Water quality experts and environmental toxicologists have steadily become more concerned about drugs in our waters since their discovery more than 25 years ago. In 1976 and 1977, U.S. researchers found clofibric acid, a cholesterol-lowering medication, in addition to nicotine, caffeine, and ibuprofen in samples of water from a sewage treatment plant in Kansas City. The issue was virtually forgotten until the early 1990s, when environmental scientists in Germany found clofibric acid, lipid regulators, and painkillers in groundwater beneath a sewage treatment plant. These findings sparked new attempts to measure pharmaceuticals in the water, which became possible with the advent of new testing equipment. In the past decade, researchers in Europe and Canada have found substances like antibiotics, blood pressure reducers, hormones, psychiatric drugs, and pain killers in treated water leaving sewage plants and in the rivers, streams, and lakes that many of the plants empty into.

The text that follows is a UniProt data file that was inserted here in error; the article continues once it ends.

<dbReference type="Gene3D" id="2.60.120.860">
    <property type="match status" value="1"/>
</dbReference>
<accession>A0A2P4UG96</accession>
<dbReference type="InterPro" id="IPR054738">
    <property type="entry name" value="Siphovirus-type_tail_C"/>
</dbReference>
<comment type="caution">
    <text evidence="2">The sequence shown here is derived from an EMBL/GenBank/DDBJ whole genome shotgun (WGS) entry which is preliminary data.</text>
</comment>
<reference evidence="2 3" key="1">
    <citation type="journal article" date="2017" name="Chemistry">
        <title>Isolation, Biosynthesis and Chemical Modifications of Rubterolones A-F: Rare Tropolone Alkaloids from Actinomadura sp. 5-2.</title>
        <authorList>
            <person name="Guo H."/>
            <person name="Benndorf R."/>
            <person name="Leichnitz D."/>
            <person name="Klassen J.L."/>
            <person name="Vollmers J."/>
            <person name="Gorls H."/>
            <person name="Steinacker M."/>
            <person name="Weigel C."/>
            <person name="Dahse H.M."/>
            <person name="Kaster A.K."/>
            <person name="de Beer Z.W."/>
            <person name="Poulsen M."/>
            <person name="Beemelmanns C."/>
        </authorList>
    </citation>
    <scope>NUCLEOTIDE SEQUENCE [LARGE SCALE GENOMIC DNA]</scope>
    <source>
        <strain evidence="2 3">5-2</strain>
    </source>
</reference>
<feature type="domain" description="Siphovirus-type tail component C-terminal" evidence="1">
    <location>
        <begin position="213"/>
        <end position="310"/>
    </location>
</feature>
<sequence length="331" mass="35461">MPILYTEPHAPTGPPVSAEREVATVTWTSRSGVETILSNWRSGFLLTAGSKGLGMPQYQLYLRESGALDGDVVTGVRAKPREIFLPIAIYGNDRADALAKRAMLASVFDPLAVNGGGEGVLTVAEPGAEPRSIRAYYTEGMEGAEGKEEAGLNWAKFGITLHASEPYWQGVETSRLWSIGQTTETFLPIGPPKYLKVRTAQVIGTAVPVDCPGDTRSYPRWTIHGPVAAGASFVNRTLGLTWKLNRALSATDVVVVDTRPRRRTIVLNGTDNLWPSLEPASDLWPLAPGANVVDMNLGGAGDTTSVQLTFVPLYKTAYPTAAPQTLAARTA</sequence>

These accumulating signs of a problem soon caught the interest of U.S. researchers. After a 1998 workshop to discuss the European findings, the United States Geological Survey began the first nation-wide study of pharmaceuticals in U.S. waters. During 1999 and 2000, a USGS research group tested water from 139 streams across 30 states. The researchers focused on the most suspect substances and locations – treated sewage water is often fed to streams near urban areas and runoff from livestock facilities adds antibiotics and growth steroids. So the team searched for pharmaceuticals, caffeine, and hormones near cities; and antibiotics in the runoff from livestock facilities.

The team, led by Herb Buxton, coordinator of the USGS Toxic Substances Hydrology Program, measured levels of 95 compounds in the streams. In 80 percent of the streams they sampled, they found one or more pharmaceutical contaminants. One location even tested positive for 38 of the 95 substances measured.